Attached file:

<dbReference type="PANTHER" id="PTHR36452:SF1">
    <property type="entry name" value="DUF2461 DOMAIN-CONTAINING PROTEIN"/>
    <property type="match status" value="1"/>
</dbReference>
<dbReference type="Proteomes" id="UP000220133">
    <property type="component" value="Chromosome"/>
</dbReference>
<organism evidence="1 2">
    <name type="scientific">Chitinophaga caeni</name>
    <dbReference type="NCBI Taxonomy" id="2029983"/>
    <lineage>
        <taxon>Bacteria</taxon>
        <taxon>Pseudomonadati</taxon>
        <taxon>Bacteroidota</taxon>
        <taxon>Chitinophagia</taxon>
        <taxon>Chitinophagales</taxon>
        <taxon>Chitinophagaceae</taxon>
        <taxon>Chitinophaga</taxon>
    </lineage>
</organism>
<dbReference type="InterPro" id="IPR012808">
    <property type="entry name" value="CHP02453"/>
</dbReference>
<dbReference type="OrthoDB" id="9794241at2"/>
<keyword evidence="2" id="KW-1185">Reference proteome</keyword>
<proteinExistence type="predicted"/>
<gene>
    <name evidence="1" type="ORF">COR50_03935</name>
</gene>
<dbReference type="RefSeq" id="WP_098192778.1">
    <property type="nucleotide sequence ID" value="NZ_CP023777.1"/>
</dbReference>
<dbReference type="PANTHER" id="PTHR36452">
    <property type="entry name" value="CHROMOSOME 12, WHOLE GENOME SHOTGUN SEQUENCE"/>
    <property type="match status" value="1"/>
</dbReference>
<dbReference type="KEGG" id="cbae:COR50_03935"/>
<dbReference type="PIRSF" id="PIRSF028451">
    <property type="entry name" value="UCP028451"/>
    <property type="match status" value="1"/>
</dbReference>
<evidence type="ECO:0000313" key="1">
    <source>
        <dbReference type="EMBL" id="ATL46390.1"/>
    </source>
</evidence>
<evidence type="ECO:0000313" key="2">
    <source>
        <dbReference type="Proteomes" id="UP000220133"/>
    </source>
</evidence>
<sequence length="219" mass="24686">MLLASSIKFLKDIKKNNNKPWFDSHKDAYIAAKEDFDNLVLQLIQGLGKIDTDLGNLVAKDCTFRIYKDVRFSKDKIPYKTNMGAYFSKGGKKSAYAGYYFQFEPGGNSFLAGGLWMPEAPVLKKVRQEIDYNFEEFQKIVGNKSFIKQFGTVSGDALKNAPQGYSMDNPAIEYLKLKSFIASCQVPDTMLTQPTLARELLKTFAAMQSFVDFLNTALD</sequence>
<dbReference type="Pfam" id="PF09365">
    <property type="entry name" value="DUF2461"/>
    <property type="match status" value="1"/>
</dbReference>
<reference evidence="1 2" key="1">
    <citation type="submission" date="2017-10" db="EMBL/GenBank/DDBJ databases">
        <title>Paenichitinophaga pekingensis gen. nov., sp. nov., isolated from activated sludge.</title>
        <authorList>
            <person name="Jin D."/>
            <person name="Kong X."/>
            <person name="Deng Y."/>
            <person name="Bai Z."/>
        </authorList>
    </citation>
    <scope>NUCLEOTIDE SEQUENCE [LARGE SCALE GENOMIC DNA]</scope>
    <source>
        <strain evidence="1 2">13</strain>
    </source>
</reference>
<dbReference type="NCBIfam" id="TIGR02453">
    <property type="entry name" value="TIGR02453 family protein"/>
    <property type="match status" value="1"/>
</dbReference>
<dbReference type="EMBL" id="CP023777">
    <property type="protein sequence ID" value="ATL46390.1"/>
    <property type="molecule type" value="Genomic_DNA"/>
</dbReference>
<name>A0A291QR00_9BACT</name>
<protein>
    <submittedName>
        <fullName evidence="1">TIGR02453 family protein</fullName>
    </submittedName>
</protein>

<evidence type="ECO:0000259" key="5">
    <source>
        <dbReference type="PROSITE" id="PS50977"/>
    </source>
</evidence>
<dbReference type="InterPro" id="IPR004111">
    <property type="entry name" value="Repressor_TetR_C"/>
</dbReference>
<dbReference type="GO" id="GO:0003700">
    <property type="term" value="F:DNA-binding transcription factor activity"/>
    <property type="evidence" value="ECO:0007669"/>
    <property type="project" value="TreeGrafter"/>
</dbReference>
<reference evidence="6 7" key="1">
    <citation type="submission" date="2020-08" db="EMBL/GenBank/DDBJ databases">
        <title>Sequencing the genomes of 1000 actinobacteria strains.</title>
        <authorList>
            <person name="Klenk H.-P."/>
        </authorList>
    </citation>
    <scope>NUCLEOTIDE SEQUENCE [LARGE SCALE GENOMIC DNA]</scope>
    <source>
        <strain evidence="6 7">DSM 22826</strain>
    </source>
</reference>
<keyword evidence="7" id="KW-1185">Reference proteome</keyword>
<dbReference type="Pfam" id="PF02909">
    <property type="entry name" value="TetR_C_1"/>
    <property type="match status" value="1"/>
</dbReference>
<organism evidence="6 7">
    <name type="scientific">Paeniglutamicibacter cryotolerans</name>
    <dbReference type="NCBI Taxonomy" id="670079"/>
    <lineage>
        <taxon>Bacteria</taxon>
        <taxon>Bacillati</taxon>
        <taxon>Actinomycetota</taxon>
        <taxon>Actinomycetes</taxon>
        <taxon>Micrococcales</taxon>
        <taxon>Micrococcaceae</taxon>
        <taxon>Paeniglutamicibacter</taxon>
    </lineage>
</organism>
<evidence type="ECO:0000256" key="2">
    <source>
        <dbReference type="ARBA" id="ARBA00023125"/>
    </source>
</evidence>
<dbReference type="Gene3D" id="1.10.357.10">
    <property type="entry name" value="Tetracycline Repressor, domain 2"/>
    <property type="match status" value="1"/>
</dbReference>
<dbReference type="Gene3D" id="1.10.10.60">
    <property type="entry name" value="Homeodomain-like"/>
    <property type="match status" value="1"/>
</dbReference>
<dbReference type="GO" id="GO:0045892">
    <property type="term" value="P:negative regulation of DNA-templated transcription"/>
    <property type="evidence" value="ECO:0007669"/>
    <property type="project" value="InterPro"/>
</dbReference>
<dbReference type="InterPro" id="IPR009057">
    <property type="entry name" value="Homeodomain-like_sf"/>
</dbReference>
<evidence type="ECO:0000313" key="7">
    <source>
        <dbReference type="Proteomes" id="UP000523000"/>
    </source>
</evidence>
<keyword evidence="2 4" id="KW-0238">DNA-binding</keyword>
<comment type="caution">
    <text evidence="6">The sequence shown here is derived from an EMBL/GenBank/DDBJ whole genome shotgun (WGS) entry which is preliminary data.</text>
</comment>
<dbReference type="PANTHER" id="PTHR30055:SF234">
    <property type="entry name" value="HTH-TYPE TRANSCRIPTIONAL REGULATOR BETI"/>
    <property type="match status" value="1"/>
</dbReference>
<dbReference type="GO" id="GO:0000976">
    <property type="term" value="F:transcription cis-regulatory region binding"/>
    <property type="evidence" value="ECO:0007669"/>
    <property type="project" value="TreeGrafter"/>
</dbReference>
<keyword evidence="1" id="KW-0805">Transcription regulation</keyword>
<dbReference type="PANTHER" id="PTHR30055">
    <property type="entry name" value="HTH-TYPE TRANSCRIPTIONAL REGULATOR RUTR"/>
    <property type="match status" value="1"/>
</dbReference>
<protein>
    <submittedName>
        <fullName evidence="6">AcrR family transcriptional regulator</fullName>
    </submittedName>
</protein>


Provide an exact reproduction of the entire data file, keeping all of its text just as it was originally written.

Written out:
<dbReference type="PANTHER" id="PTHR36452:SF1">
    <property type="entry name" value="DUF2461 DOMAIN-CONTAINING PROTEIN"/>
    <property type="match status" value="1"/>
</dbReference>
<dbReference type="Proteomes" id="UP000220133">
    <property type="component" value="Chromosome"/>
</dbReference>
<organism evidence="1 2">
    <name type="scientific">Chitinophaga caeni</name>
    <dbReference type="NCBI Taxonomy" id="2029983"/>
    <lineage>
        <taxon>Bacteria</taxon>
        <taxon>Pseudomonadati</taxon>
        <taxon>Bacteroidota</taxon>
        <taxon>Chitinophagia</taxon>
        <taxon>Chitinophagales</taxon>
        <taxon>Chitinophagaceae</taxon>
        <taxon>Chitinophaga</taxon>
    </lineage>
</organism>
<dbReference type="InterPro" id="IPR012808">
    <property type="entry name" value="CHP02453"/>
</dbReference>
<dbReference type="OrthoDB" id="9794241at2"/>
<keyword evidence="2" id="KW-1185">Reference proteome</keyword>
<proteinExistence type="predicted"/>
<gene>
    <name evidence="1" type="ORF">COR50_03935</name>
</gene>
<dbReference type="RefSeq" id="WP_098192778.1">
    <property type="nucleotide sequence ID" value="NZ_CP023777.1"/>
</dbReference>
<dbReference type="PANTHER" id="PTHR36452">
    <property type="entry name" value="CHROMOSOME 12, WHOLE GENOME SHOTGUN SEQUENCE"/>
    <property type="match status" value="1"/>
</dbReference>
<dbReference type="KEGG" id="cbae:COR50_03935"/>
<dbReference type="PIRSF" id="PIRSF028451">
    <property type="entry name" value="UCP028451"/>
    <property type="match status" value="1"/>
</dbReference>
<evidence type="ECO:0000313" key="1">
    <source>
        <dbReference type="EMBL" id="ATL46390.1"/>
    </source>
</evidence>
<evidence type="ECO:0000313" key="2">
    <source>
        <dbReference type="Proteomes" id="UP000220133"/>
    </source>
</evidence>
<sequence length="219" mass="24686">MLLASSIKFLKDIKKNNNKPWFDSHKDAYIAAKEDFDNLVLQLIQGLGKIDTDLGNLVAKDCTFRIYKDVRFSKDKIPYKTNMGAYFSKGGKKSAYAGYYFQFEPGGNSFLAGGLWMPEAPVLKKVRQEIDYNFEEFQKIVGNKSFIKQFGTVSGDALKNAPQGYSMDNPAIEYLKLKSFIASCQVPDTMLTQPTLARELLKTFAAMQSFVDFLNTALD</sequence>
<dbReference type="Pfam" id="PF09365">
    <property type="entry name" value="DUF2461"/>
    <property type="match status" value="1"/>
</dbReference>
<reference evidence="1 2" key="1">
    <citation type="submission" date="2017-10" db="EMBL/GenBank/DDBJ databases">
        <title>Paenichitinophaga pekingensis gen. nov., sp. nov., isolated from activated sludge.</title>
        <authorList>
            <person name="Jin D."/>
            <person name="Kong X."/>
            <person name="Deng Y."/>
            <person name="Bai Z."/>
        </authorList>
    </citation>
    <scope>NUCLEOTIDE SEQUENCE [LARGE SCALE GENOMIC DNA]</scope>
    <source>
        <strain evidence="1 2">13</strain>
    </source>
</reference>
<dbReference type="NCBIfam" id="TIGR02453">
    <property type="entry name" value="TIGR02453 family protein"/>
    <property type="match status" value="1"/>
</dbReference>
<dbReference type="EMBL" id="CP023777">
    <property type="protein sequence ID" value="ATL46390.1"/>
    <property type="molecule type" value="Genomic_DNA"/>
</dbReference>
<name>A0A291QR00_9BACT</name>
<protein>
    <submittedName>
        <fullName evidence="1">TIGR02453 family protein</fullName>
    </submittedName>
</protein>

<evidence type="ECO:0000259" key="5">
    <source>
        <dbReference type="PROSITE" id="PS50977"/>
    </source>
</evidence>
<dbReference type="InterPro" id="IPR004111">
    <property type="entry name" value="Repressor_TetR_C"/>
</dbReference>
<dbReference type="GO" id="GO:0003700">
    <property type="term" value="F:DNA-binding transcription factor activity"/>
    <property type="evidence" value="ECO:0007669"/>
    <property type="project" value="TreeGrafter"/>
</dbReference>
<reference evidence="6 7" key="1">
    <citation type="submission" date="2020-08" db="EMBL/GenBank/DDBJ databases">
        <title>Sequencing the genomes of 1000 actinobacteria strains.</title>
        <authorList>
            <person name="Klenk H.-P."/>
        </authorList>
    </citation>
    <scope>NUCLEOTIDE SEQUENCE [LARGE SCALE GENOMIC DNA]</scope>
    <source>
        <strain evidence="6 7">DSM 22826</strain>
    </source>
</reference>
<keyword evidence="7" id="KW-1185">Reference proteome</keyword>
<dbReference type="Pfam" id="PF02909">
    <property type="entry name" value="TetR_C_1"/>
    <property type="match status" value="1"/>
</dbReference>
<organism evidence="6 7">
    <name type="scientific">Paeniglutamicibacter cryotolerans</name>
    <dbReference type="NCBI Taxonomy" id="670079"/>
    <lineage>
        <taxon>Bacteria</taxon>
        <taxon>Bacillati</taxon>
        <taxon>Actinomycetota</taxon>
        <taxon>Actinomycetes</taxon>
        <taxon>Micrococcales</taxon>
        <taxon>Micrococcaceae</taxon>
        <taxon>Paeniglutamicibacter</taxon>
    </lineage>
</organism>
<evidence type="ECO:0000256" key="2">
    <source>
        <dbReference type="ARBA" id="ARBA00023125"/>
    </source>
</evidence>
<dbReference type="Gene3D" id="1.10.357.10">
    <property type="entry name" value="Tetracycline Repressor, domain 2"/>
    <property type="match status" value="1"/>
</dbReference>
<dbReference type="Gene3D" id="1.10.10.60">
    <property type="entry name" value="Homeodomain-like"/>
    <property type="match status" value="1"/>
</dbReference>
<dbReference type="GO" id="GO:0045892">
    <property type="term" value="P:negative regulation of DNA-templated transcription"/>
    <property type="evidence" value="ECO:0007669"/>
    <property type="project" value="InterPro"/>
</dbReference>
<dbReference type="InterPro" id="IPR009057">
    <property type="entry name" value="Homeodomain-like_sf"/>
</dbReference>
<evidence type="ECO:0000313" key="7">
    <source>
        <dbReference type="Proteomes" id="UP000523000"/>
    </source>
</evidence>
<keyword evidence="2 4" id="KW-0238">DNA-binding</keyword>
<comment type="caution">
    <text evidence="6">The sequence shown here is derived from an EMBL/GenBank/DDBJ whole genome shotgun (WGS) entry which is preliminary data.</text>
</comment>
<dbReference type="PANTHER" id="PTHR30055:SF234">
    <property type="entry name" value="HTH-TYPE TRANSCRIPTIONAL REGULATOR BETI"/>
    <property type="match status" value="1"/>
</dbReference>
<dbReference type="GO" id="GO:0000976">
    <property type="term" value="F:transcription cis-regulatory region binding"/>
    <property type="evidence" value="ECO:0007669"/>
    <property type="project" value="TreeGrafter"/>
</dbReference>
<keyword evidence="1" id="KW-0805">Transcription regulation</keyword>
<dbReference type="PANTHER" id="PTHR30055">
    <property type="entry name" value="HTH-TYPE TRANSCRIPTIONAL REGULATOR RUTR"/>
    <property type="match status" value="1"/>
</dbReference>
<protein>
    <submittedName>
        <fullName evidence="6">AcrR family transcriptional regulator</fullName>
    </submittedName>
</protein>